By Brenda Flanagan
Pirates hacking on the high seas of Internet traffic recently took the Washington Township Chamber of Commerce website hostage. They locked the Chamber out and held their site for ransom, says President Robert Timmons.
“A doomsday countdown clock with the instructions that we were to pay $500 or lose all the information on our website. I immediately called our webmaster. And his recommendation was if we didn’t have the material saved, then just pay the $500 and be done with it,” he said.
“We’re hearing about ransomware attacks right now, couple times a week. Couple of times a week throughout the state, again, from various businesses, all shapes and sizes,” said David Weinstein.
Weinstein is director of cybersecurity for New Jersey’s Office of Homeland Security. He’s logged dozens of these cyberattacks in New Jersey over the past year — ambush attacks by several different ransomware agents. He says victims click an innocent-looking link and get shanghaied — their systems frozen — by ransomware demanding payment in Bitcoins. Weinstein explains, pirates prefer certain targets.
“The common denominator is, they’re digitally-dependent, they have lots of data, and they have the means to pay out. These attackers are pretty smart. They’re going to target the folks who are most likely to pay out,” he said.
Among the most-preyed-upon: lawyer’s offices, brokerage firms, accountants, chambers of commerce and medical facilities.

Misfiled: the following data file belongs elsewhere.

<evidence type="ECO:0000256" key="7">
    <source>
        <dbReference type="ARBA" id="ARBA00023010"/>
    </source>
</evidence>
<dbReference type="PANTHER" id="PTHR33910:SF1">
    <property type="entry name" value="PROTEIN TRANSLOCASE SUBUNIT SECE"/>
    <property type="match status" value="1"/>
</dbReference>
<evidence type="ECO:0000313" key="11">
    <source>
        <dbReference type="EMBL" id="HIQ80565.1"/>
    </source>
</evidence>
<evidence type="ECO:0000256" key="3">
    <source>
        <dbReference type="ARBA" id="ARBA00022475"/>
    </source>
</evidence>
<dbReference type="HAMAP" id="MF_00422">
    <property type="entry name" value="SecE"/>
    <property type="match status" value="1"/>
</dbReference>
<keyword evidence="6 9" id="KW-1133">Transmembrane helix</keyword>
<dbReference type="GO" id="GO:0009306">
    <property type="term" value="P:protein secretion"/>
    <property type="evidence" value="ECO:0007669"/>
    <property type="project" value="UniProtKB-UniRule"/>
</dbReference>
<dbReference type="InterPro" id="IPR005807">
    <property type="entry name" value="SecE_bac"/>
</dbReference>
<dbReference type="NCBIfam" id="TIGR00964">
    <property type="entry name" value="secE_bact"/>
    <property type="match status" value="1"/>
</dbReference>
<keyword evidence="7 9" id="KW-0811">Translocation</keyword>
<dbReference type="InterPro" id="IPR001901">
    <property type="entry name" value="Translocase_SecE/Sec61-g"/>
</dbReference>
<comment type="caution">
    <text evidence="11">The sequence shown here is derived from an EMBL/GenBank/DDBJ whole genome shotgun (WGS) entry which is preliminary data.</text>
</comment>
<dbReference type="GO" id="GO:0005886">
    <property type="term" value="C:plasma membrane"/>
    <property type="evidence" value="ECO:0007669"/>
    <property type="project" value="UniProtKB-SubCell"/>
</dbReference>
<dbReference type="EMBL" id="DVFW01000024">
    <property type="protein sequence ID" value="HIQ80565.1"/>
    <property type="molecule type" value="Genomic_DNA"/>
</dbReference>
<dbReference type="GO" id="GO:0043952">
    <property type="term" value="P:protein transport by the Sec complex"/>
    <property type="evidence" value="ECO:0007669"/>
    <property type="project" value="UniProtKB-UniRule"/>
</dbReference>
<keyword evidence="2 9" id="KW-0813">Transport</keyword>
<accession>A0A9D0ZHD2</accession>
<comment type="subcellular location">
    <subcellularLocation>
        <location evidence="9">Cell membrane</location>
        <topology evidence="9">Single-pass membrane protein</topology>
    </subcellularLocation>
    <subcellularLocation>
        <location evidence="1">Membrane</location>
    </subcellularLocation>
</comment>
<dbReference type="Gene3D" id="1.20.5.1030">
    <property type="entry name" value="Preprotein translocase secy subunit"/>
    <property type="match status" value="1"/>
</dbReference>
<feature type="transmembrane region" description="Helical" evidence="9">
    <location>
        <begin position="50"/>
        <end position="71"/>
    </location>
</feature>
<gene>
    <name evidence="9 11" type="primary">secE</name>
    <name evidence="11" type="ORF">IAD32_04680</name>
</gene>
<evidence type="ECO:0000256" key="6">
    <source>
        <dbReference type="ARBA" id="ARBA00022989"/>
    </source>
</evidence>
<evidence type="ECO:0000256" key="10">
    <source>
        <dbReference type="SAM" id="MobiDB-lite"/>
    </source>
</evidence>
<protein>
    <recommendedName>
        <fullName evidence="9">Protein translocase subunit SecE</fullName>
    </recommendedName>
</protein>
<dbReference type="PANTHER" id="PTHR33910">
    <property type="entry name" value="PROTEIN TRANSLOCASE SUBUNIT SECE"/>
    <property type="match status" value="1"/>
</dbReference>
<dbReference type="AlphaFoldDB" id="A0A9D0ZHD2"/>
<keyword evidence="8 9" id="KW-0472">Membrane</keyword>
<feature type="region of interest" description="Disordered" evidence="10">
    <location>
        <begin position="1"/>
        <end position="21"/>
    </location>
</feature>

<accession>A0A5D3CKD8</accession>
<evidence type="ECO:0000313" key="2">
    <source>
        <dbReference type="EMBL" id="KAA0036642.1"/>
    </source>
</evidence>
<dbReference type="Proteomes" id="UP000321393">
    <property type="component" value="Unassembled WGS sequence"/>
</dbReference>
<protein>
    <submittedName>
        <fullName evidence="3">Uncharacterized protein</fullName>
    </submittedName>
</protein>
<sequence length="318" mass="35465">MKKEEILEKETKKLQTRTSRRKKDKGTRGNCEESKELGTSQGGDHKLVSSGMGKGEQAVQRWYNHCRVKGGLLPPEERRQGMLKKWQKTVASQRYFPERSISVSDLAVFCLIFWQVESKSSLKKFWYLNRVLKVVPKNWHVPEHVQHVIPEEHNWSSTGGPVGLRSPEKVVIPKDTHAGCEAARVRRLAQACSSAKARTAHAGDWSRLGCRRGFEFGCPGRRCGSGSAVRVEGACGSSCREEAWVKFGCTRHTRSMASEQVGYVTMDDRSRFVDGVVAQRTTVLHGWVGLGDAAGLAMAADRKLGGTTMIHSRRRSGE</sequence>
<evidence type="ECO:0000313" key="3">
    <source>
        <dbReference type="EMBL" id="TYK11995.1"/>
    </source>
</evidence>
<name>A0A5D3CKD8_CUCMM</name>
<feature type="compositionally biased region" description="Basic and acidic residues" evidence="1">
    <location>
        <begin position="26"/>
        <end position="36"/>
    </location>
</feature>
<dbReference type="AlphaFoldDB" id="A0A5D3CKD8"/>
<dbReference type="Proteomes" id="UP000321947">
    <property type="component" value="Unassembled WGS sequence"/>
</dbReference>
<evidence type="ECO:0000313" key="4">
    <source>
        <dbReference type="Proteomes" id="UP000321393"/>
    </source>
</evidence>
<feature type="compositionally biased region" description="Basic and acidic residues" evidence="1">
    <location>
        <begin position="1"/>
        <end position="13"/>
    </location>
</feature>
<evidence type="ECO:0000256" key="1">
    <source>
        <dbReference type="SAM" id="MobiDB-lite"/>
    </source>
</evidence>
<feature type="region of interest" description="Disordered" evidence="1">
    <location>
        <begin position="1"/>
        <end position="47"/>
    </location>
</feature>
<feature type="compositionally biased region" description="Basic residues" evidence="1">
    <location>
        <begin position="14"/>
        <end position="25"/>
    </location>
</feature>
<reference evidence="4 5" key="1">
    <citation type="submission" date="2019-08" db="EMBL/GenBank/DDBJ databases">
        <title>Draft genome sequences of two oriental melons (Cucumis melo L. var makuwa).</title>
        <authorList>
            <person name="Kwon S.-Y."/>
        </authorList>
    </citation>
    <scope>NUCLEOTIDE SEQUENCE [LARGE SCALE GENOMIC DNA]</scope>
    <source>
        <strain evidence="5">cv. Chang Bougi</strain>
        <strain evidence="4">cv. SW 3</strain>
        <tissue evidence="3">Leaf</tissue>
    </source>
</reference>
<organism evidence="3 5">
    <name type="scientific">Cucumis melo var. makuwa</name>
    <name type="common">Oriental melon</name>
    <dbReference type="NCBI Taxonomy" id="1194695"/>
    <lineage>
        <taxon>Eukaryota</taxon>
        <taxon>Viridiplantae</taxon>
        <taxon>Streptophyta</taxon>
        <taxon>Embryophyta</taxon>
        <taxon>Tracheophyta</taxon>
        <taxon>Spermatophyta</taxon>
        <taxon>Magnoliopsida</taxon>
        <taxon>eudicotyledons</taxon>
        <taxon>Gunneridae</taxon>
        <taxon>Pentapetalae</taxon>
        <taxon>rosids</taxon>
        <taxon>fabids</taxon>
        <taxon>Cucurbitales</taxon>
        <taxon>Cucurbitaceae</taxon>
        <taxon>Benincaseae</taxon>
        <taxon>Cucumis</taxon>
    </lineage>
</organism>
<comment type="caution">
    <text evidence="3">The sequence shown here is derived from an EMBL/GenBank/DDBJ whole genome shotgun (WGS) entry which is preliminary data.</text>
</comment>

This month, Locky ransomware hit LA’s Hollywood Presbyterian hospital, which paid more than $17,000 to regain control of its computers.
“It basically shut down Hollywood Presbyterian for a week. They couldn’t use their systems. All it takes is one employee to open up a file that they shouldn’t open,” said Art Gross.
Internet security expert Gross says Microsoft estimated ransomware infected more than 850,000 systems last year.
But Hollywood Presbyterian made headlines.
“It’s a wake-up call because it’s very high-profile. Ransomware has been happening, but it’s been happening to users at home and small businesses. This is one of the first cases of a very large organization being a victim of ransomware,” Gross said.
Web experts say most ransomware victims don’t want negative publicity, so they pay up and shut up. That may not be their best defense.
“We’ve done a lot of analysis on this topic. Our assessment is this is going to be an enduring threat. It’s important for business owners to stay up to date with the latest trends,” Weinstein said.
Fortunately, Washington Township’s Chamber of Commerce had backed up its files so it created a whole new website and refused to pay the ransom.
“You cannot negotiate with terrorism — at any level, any shape, any amount,” said Robert Timmons.
Experts say for now it’s extremely hard to catch these international hackers. So companies should use the most up-to-date anti-viral software and warn employees to check very carefully before they click.
For more information and to seek assistance, visit New Jersey’s Cybersecurity website.